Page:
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Calculating the filter capacitor for a power supply

  1. Feb 15, 2017 #1
    Trying to build a simple 9V power supply using a 7809 voltage regulator and full wave rectifier. The load current from the regulator is 1A. So I = C*dv/dt, therefore,

    C = I*t/(delta V)


    To my understanding t is the time between the two peaks or the time the capacitor supplies the load. So if t is reduced, shouldn't the ripple increase ?, so isn't ripple (delta V) dependent on t ?, if so then why is delta V just arbitrarily chosen without considering t ?
  2. jcsd
  3. Feb 15, 2017 #2


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    1, t is fixed if you are using mains power - at roughly 0.01sec.
    2, ripple would increase with t, if you were using a variable frequency supply.
    This should be clear from the graph. If the peaks are further apart, the output drops more between peaks.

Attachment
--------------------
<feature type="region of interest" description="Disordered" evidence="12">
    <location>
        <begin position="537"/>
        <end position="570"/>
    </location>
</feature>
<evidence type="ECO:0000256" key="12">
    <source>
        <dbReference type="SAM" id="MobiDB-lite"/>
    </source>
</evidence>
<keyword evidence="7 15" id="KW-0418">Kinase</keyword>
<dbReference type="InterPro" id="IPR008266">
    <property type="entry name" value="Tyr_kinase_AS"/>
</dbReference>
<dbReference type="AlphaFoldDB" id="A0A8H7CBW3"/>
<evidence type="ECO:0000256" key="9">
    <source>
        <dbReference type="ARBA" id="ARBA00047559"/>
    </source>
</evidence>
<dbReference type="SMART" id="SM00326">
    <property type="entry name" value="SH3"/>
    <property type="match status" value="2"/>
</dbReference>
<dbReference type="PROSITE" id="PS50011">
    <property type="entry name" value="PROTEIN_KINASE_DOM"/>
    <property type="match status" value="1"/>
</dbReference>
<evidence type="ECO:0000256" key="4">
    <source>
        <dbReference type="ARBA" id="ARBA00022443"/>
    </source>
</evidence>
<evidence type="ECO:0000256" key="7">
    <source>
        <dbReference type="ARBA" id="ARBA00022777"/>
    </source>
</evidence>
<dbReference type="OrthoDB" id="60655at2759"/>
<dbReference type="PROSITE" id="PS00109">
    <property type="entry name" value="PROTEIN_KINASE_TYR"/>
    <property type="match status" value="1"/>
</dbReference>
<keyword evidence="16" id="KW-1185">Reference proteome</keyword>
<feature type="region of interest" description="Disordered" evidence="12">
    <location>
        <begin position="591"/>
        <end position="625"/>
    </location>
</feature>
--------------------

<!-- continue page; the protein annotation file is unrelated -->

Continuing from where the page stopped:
3, I don't think delta V is arbitrarily chosen. It comes from the permissible ripple. You know delta t, from mains frequency, and I from your spec. Then you calculate C.
    Permissible ripple may come from the difference between, the lowest operating voltage of your regulator and the peak value your capacitor charges to.
  4. Feb 15, 2017 #3

    jim hardy

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    Gold Member

    look at your graph
    solve for dv
    dv = I/C X dt , therefore
    increasing Δt increases Δv

    you knew that, just you were in a hurry. Think in small patient steps.
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